One key element in understanding the molecular machinery of the cell is to understand the meaning, or function, of each protein encoded in the genome. A very successful means of inferring the function of a previously unannotated protein is via sequence similarity with one or more proteins whose functions are already known. Currently, one of the most powerful such homology detection methods is the SVM-Fisher method of Jaakkola, Diekhans and Haussler (ISMB 2000). This method combines a generative, profile hidden Markov model (HMM) with a discriminative classification algorithm known as a support vector machine (SVM). The current work presents an alternative method for SVM-based protein classification. The method, SVM-pairwise, uses a pairwise sequence similarity algorithm such as Smith-Waterman in place of the HMM in the SVM-Fisher method. The resulting algorithm, when tested on its ability to recognize previously unseen families from the SCOP database, yields significantly better remote protein homology detection than SVM-Fisher, profile HMMs and PSI-BLAST.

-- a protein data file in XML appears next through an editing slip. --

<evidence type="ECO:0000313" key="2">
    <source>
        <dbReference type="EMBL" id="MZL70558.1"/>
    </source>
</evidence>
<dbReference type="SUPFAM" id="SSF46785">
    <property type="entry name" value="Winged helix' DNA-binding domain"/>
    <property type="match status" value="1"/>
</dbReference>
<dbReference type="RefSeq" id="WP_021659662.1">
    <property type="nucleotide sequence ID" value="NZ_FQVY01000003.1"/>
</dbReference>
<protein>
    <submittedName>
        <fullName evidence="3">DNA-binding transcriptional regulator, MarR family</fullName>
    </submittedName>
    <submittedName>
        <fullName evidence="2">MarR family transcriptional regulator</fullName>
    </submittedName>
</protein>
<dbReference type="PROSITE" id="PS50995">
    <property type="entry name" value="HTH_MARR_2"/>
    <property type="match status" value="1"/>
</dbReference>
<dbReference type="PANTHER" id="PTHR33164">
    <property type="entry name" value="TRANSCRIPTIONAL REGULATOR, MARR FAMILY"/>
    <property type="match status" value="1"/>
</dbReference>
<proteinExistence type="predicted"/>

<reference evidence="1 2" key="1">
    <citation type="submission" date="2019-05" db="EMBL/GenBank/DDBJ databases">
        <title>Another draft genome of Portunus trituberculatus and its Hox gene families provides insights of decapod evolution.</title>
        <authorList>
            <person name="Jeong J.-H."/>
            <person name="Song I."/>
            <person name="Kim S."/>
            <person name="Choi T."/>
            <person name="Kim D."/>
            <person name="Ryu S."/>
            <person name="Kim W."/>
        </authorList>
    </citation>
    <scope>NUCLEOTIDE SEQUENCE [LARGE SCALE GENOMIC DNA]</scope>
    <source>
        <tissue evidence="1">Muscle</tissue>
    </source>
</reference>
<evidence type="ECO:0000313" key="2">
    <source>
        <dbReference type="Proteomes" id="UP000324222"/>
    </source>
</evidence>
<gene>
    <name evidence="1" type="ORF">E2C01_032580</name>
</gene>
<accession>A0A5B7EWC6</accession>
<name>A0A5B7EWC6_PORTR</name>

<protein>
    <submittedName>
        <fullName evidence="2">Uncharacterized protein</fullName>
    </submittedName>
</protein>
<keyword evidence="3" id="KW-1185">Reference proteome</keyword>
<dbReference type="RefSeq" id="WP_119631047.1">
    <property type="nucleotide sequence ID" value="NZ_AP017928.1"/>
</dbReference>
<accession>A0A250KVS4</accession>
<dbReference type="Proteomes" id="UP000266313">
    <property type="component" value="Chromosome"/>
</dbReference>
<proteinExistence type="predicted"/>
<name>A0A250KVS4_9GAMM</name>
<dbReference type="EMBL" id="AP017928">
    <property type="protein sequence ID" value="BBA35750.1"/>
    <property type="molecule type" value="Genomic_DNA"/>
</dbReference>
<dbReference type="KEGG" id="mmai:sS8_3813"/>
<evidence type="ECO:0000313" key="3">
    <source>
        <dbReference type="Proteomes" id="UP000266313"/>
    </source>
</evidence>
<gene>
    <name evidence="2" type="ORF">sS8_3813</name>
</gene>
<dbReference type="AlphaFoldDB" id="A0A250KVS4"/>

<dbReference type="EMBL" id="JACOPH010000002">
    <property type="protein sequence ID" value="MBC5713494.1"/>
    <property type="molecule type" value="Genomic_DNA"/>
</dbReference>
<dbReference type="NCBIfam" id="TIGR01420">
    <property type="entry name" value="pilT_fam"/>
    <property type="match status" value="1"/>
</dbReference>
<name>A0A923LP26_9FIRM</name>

Combining pairwise sequence similarity and support vector machines for remote protein homology detection
Li Liao and William Stafford Noble
Proceedings of the Sixth Annual International Conference on Research in Computational Molecular Biology, April 18-21, 2002. pp. 225-232.